PGCEi

MA, PGCEi or Diploma?

Question from a reader:

I’m after some advice. I can’t decide which professional development course to do. I have a CELTA plus five years’ teaching experience and I’ve been thinking for a while about doing a DELTA or Dip. Then again, I’ve heard that for university jobs like teaching pre-sessional courses it’s good to have an MA. But recently I’ve heard people mention the PGCEi as a future-proofing qualification and I’m like… aargh! Which course should I do?

My comments:

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Should I do a PGCEi?

I’m currently doing a PGCEi through the University of Nottingham. The course is specifically designed for international educators with a focus on improving professional practice. It is an 11-month course which is mostly distance learning, although there is a short face-to-face component.

The course seems popular with teachers who are working at ‘lower-tier’ international schools and who do not hold a teaching certificate from their country of origin. It also seems popular with EFL teachers hoping to transition to international school teaching. However, that’s just a snapshot – my cohort on the course is extremely varied and includes edtech business owners, state-school teachers in Thailand, educational materials writers, and unknown bloggers (*waves*).

Here’s a Q+A style chat I had with a friend on the pros and cons of taking this course. For context, we are based in Thailand, and I currently teach at an international school. (more…)

My new normal

Talk about a weird situation.

I started a new teaching job on April 1st. I haven’t met my students face-to-face (well, you know, apart from virtually). I haven’t met my colleagues face-to-face either. I haven’t set foot in my new school yet as an employee… and it’s 500 metres from my house! I should be in my new routine as an early-riser right now, but I’m not needed online until 8am. Just… all a bit strange really.

I changed jobs because I wanted a challenge. Well, in three weeks (there was a two-week holiday) I’ve had to learn the basics for Google Classroom, Seesaw, Google Meets, Teams and Firefly among others. I’ve had to learn about Read Write Inc, Bug Club, Oxford Owl, and upskill by using Google Drive/Docs/Slides as standard (makes me realise how archaic the practices were at my last school tbh).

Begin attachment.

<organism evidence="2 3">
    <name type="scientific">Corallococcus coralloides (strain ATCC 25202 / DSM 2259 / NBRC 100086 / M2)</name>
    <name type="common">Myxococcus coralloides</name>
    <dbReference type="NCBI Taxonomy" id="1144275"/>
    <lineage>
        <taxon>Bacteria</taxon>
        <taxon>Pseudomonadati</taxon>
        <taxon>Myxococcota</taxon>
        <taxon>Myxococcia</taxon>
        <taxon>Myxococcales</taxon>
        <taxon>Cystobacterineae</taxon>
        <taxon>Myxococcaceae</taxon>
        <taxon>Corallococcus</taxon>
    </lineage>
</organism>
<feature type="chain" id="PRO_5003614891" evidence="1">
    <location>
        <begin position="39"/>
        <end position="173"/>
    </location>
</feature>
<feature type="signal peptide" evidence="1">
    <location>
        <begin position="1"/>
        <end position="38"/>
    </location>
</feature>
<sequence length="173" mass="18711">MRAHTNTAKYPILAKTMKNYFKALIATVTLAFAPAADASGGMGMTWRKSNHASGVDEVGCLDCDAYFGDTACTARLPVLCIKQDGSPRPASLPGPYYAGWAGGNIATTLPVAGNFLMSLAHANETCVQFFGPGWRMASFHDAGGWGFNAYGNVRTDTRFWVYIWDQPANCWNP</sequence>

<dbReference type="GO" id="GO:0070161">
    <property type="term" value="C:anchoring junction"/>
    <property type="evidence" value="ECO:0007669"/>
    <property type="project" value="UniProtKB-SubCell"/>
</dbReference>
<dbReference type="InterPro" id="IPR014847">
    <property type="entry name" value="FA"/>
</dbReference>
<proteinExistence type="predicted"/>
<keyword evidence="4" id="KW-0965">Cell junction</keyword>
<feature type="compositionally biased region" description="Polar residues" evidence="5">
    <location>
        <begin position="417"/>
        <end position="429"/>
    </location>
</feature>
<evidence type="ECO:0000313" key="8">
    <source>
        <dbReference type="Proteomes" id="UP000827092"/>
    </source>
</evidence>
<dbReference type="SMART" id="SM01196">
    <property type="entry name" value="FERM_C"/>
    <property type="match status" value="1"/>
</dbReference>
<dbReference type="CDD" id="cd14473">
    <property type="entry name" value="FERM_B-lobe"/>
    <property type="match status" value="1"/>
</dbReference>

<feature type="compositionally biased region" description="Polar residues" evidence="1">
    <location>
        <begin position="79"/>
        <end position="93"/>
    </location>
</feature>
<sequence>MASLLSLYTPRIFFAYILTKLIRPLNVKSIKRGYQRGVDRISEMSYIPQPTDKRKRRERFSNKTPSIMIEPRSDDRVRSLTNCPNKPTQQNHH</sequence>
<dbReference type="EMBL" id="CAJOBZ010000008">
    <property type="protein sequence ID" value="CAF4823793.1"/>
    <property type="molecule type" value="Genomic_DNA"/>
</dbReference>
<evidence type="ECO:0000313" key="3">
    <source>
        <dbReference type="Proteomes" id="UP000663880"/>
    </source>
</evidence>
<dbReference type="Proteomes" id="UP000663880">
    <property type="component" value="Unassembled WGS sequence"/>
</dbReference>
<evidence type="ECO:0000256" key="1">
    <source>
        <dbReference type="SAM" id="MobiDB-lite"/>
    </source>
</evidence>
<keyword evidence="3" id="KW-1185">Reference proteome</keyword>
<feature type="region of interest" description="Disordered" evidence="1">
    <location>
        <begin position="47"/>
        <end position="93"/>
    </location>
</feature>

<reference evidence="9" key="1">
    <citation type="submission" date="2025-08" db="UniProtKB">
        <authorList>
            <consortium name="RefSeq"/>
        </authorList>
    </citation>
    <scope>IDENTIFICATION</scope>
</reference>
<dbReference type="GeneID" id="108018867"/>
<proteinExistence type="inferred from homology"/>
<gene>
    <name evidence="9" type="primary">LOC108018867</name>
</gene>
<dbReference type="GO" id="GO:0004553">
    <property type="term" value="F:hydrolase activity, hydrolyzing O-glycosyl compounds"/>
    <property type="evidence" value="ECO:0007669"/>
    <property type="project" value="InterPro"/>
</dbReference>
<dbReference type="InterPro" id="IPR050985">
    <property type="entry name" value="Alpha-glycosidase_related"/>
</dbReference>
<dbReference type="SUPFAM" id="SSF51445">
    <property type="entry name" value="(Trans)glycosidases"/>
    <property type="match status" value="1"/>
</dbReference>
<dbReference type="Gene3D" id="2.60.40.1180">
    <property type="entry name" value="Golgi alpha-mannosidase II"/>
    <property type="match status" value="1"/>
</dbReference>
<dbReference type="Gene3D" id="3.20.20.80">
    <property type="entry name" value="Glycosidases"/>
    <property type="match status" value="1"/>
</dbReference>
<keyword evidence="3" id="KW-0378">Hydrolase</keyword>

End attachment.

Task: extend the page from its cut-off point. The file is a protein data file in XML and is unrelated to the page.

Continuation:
‘Guided reading’ as well. That was kinda new in my current format. Inquiry-based learning. Project-based learning (a purer form to the sort I’ve encountered). SPaG. WIDA. Bloody hell… *head explodes*

Meanwhile, I’m sharing a classroom space (i.e. one room of the house :/) with my wife, a fellow international school teacher who is somehow managing to do a lot of the above while dealing with foundation stage learners. Brutal. My breaks are then spent with my 18-month-old trying to ignore/correct his humorous use of the word ‘dick’, which appears to be his version of a Thai word (sounds like ‘dtit’) meaning stuck. In case you’re interested, he doesn’t have much space to manoeuvre his trike between the carpet and the table.

WHAT THE HELL IS GOING ON!?!?! This was supposed to be a fresh start *IN* a new school.

Well, it is. It’s real. You know what? I’m enjoying it! It’s such a bizarre situation but it’s awesome. Everyday I wake up and I’m like ‘right, what can I do today to support my learners?’ Building a rapport with them isn’t easy, but then it always has its challenges. I get to learn more about my learners now than I think I ever will. I get to hear the support they are getting from their parents (in the background of calls), and I get to see them following their interests (like reading a comic when I’m trying to talk about grammar!). I get to teach them while they are much more at ease (‘at home’ in fact). That’s not always the case in a formal learning environment. They’re really good, I mean, the ease with which they have adapted to online learning actually puts me at ease! And they’ve still never even met me. I mean, kudos to them, seriously.